Throughout Egypt, days are commonly warm or hot, and nights are cool. Egypt has only two seasons: a mild winter from November to April and a hot summer from May to October. The only differences between the seasons are variations in daytime temperatures and changes in prevailing winds. In the coastal regions, temperatures range between an average minimum of 57°F in winter and an average maximum of 86°F in summer.Temperatures vary widely in the inland desert areas, especially in summer, when they may range from 45°F at night to 110°F during the day. During winter, temperatures in the desert fluctuate less dramatically, but they can be as low as 32°F at night and as high as 64°C during the day.Throughout the Delta and the northern Nile Valley, there are occasional winter cold spells accompanied by light frost and even snow. Egypt receives fewer than eighty millimetres of precipitation annually in most areas. Most rain falls along the coast.A phenomenon of Egypt’s climate is the hot spring wind that blows across the country. The winds, known as the khamsin, usually arrive in April but occasionally occur in March and May. The winds reach high velocities and carry great quantities of sand and dust. These sandstorms, often accompanied by winds of up to 140 kilometres an hour, can cause temperatures to rise as much as 68°F in two hours.
Shopping in Egypt can be relaxed and leisurely, at high-class souvenir stores and hotel outlets, or part of an authentic and bargain wielding experience at local bazaars and souks. For the latter, the world-famous Khan El Khalili bazaar is not to be missed, where gold and silver cartouches, carved alabaster, exquisite wooden pieces and intricately embroidered ‘galabeyas’ can be brought for fabulous prices. A healthy amount of bargaining is expected and contributes to the fun of shopping in Egypt.For those preferring a more laid-back experience, some smaller galleries in the affluent residential area of Zamalek offer some beautiful handicrafts and jewellery. Highlights are Alef Gallery for tapestries and handicrafts, and Dima Jewelry as well as Mounaya Gallery for truly exquisite handmade jewellery pieces.
Religion & Etiquette
Egypt is a Middle Eastern country where both the Muslim majority and the Christian minority are fairly conservative. It’s a country most accustomed to tourists, and for sightseeing in popular areas such as the Pyramids or the main sights of Upper Egypt, shorts and T-shirts are fine. However, you should allow for a more conservative dress code when walking in central Cairo and other cities, and especially in rural areas. When visiting mosques, churches or synagogues, casual, comfortable clothing covering knees and elbows is best, in order to respect the local culture. Around the pool at your hotel or on a cruise, low necklines, sleeveless shirts, or shorts can be comfortably worn; and at the beach in the Red Sea resorts, feel free to dress in your usual beachwear.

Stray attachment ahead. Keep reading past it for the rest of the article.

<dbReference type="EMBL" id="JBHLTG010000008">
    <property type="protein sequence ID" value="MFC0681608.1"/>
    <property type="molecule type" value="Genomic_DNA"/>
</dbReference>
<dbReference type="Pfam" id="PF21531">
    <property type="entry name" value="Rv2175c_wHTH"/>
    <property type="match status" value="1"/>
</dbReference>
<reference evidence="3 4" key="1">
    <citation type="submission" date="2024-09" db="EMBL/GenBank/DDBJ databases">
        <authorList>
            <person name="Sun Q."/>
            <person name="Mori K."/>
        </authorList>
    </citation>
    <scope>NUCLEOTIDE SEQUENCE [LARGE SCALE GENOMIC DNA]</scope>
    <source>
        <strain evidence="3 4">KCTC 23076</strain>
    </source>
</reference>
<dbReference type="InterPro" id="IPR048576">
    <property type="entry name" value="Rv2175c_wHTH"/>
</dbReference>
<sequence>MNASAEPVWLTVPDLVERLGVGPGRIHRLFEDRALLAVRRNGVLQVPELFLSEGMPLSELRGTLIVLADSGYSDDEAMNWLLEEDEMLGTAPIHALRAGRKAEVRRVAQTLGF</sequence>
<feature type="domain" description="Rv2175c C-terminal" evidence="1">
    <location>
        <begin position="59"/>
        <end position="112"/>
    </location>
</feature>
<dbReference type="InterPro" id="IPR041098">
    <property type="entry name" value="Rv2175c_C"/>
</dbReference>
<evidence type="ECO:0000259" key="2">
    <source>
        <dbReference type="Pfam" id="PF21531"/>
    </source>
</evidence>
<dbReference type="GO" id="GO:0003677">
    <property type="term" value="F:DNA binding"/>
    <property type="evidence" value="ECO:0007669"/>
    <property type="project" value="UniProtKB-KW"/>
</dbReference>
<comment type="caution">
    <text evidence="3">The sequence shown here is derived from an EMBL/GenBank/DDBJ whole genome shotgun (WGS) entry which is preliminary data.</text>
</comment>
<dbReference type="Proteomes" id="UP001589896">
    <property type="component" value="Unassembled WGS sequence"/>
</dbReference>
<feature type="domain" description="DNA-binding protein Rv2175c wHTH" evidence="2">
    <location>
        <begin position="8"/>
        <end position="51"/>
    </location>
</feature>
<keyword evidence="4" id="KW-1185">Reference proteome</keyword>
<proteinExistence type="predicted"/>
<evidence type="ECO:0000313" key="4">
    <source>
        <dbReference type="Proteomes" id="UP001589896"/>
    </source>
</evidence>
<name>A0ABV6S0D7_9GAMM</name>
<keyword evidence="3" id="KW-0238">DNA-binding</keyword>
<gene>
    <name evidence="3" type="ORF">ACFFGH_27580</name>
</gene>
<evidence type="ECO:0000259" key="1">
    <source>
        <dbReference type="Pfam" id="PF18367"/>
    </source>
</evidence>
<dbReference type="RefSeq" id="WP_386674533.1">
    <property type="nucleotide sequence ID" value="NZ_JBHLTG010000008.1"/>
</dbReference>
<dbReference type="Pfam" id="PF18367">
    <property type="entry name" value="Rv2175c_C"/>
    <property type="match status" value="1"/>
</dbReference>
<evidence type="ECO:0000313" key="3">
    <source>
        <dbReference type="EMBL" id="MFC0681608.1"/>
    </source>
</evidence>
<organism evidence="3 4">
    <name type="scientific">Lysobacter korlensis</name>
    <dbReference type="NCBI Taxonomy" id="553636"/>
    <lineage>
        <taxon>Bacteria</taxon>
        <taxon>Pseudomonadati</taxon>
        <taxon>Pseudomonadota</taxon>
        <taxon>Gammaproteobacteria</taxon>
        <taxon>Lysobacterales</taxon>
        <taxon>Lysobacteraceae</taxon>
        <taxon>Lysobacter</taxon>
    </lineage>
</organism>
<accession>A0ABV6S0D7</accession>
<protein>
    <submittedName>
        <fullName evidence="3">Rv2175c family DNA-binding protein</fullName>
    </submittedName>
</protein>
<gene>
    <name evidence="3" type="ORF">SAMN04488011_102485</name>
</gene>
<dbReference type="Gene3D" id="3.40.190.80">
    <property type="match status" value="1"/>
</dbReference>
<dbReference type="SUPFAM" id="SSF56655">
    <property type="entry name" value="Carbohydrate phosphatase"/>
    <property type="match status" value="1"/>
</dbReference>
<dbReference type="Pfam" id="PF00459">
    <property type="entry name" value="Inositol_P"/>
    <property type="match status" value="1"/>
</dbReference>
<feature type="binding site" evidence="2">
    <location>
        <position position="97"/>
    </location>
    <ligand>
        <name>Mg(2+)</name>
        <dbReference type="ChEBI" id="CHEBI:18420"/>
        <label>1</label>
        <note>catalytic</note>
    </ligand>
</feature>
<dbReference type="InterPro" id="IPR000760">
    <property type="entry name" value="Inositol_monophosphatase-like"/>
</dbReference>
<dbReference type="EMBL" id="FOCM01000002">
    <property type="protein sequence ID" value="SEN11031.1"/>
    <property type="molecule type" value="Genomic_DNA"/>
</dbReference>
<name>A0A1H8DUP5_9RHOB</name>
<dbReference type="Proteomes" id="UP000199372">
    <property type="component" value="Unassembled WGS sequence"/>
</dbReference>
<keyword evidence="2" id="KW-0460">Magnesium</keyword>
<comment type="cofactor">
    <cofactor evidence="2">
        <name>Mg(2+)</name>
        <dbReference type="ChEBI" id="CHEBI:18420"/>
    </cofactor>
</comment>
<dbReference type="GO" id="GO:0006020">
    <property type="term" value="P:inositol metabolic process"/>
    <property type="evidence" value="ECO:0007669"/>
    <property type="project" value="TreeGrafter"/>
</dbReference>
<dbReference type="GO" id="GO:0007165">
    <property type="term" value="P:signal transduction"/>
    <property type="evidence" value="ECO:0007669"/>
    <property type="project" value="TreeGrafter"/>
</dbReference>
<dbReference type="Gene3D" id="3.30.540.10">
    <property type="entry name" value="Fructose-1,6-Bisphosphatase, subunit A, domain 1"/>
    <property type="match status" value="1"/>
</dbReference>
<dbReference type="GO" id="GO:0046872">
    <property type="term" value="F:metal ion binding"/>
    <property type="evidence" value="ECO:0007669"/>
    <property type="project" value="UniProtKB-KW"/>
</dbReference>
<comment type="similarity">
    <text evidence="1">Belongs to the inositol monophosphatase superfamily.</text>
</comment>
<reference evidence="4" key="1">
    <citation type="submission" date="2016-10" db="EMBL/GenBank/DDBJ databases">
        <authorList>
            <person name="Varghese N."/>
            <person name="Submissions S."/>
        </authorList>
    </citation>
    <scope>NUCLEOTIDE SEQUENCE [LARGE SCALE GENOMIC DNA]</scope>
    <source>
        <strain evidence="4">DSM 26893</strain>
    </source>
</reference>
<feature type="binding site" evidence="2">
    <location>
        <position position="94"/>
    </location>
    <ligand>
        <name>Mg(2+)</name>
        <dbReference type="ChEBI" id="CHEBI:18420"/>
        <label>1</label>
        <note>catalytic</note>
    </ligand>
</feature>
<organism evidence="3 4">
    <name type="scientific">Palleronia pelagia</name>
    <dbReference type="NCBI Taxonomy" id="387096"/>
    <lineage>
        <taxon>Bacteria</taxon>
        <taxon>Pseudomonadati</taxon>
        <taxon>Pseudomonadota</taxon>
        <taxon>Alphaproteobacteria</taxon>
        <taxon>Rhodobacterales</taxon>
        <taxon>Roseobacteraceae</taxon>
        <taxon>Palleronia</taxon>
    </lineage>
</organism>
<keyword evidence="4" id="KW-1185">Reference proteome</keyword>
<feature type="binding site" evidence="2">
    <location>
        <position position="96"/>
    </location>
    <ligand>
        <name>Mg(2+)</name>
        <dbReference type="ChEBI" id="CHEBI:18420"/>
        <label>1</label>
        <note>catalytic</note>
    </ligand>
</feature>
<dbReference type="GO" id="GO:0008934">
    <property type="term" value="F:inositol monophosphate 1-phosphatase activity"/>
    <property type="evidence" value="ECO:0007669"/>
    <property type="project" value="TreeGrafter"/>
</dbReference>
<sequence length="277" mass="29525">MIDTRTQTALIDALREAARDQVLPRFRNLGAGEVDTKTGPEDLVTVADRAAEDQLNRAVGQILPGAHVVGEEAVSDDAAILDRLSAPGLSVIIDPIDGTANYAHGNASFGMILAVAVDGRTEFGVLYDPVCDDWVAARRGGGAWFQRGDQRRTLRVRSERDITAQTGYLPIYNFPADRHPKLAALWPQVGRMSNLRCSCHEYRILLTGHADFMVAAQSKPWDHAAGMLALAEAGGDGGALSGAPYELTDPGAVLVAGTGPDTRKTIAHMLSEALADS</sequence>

Local Food & Drink
An important part of the traveling experience is to savour the many local culinary delights. All over Egypt, and especially in Cairo, you will find an enormous range of high-class restaurants serving international cuisine. For those who adore hearty fare, then look no further than Egyptian cuisine. With a plethora of spices and herbs, Egyptian food is a feast not just for the palette, but also for the eyes. From sauce laden stews, to succulent grills, to delicate salads, Egyptian food is a combination of Middle Eastern, Turkish and Mediterranean influences that feature much of the local ingredients on offer in the country.For meat lovers, try tagjin lahma (meat casserole/tajin) or the wonderful sharkasia chicken (Circassian chicken on a bed of rice, covered in a rich and creamy walnut sauce). Egyptians also have a sweet tooth, so be sure to indulge in national favourites, like Om Ali (bread and butter pudding with nuts and cream), or Konafa (shredded filo dough cooked in butter and syrup). No Egyptian meal is complete without a fragrant glass of mint tea – and drink it like an Egyptian, very hot and very sweet! Egyptian beverages are varied and cater to many different tastes. The fruit juices are rich and indulgent, with mango, lemon, sugarcane and guava being firm favourites. Traditional drinks have been around for hundreds of years and have become an art form. Amongst the most popular is Karkade, a rich, sweet infusion of the dark red hibiscus flower, usually enjoyed cold but can also be served hot. In addition to juices and traditional drinks, Egypt’s wines have also improved dramatically over the past few years and visitors should try the locally produced wines and beers during their stay.
What to Pack
Egypt is generally a hot country, so light cotton clothing is advisable for the warmer months (April to September) and a light jacket for the evenings during the cooler months (October to March).
Blouses/shirts with long sleeves to protect you from the sun. Short sleeves are also fine.
Cotton t-shirts and tops
Personal toiletries, sun screen, lip balm and insect repellent
Hat, sunglasses and prescription glasses
Comfortable walking shoes
When taking a photograph of locals, it is customary to ask for permission. If you plan to travel with digital photographic and/or video equipment, make certain to pack the specific charging apparatus for each piece of equipment (as well as the appropriate socket plug adaptor and voltage converter if required).